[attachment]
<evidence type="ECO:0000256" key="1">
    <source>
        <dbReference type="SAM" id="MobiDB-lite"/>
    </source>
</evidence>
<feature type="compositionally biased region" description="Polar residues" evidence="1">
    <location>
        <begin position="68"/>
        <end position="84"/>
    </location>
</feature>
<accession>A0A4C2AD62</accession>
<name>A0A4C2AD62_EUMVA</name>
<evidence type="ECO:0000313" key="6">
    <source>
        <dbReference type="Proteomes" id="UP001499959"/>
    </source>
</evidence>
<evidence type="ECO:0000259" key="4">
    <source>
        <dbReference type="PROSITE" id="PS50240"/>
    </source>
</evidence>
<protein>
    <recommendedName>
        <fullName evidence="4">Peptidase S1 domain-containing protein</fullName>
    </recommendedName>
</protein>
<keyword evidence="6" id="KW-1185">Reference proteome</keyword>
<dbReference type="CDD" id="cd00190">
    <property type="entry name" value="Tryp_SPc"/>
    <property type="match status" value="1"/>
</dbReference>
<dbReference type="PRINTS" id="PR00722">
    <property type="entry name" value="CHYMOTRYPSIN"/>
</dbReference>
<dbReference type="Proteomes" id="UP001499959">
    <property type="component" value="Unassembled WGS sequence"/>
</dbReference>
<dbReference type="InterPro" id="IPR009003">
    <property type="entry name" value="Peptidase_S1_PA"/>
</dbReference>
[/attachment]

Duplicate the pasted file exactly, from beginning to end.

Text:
<evidence type="ECO:0000256" key="1">
    <source>
        <dbReference type="SAM" id="MobiDB-lite"/>
    </source>
</evidence>
<feature type="compositionally biased region" description="Polar residues" evidence="1">
    <location>
        <begin position="68"/>
        <end position="84"/>
    </location>
</feature>
<accession>A0A4C2AD62</accession>
<name>A0A4C2AD62_EUMVA</name>
<evidence type="ECO:0000313" key="6">
    <source>
        <dbReference type="Proteomes" id="UP001499959"/>
    </source>
</evidence>
<evidence type="ECO:0000259" key="4">
    <source>
        <dbReference type="PROSITE" id="PS50240"/>
    </source>
</evidence>
<protein>
    <recommendedName>
        <fullName evidence="4">Peptidase S1 domain-containing protein</fullName>
    </recommendedName>
</protein>
<keyword evidence="6" id="KW-1185">Reference proteome</keyword>
<dbReference type="CDD" id="cd00190">
    <property type="entry name" value="Tryp_SPc"/>
    <property type="match status" value="1"/>
</dbReference>
<dbReference type="PRINTS" id="PR00722">
    <property type="entry name" value="CHYMOTRYPSIN"/>
</dbReference>
<dbReference type="Proteomes" id="UP001499959">
    <property type="component" value="Unassembled WGS sequence"/>
</dbReference>
<dbReference type="InterPro" id="IPR009003">
    <property type="entry name" value="Peptidase_S1_PA"/>
</dbReference>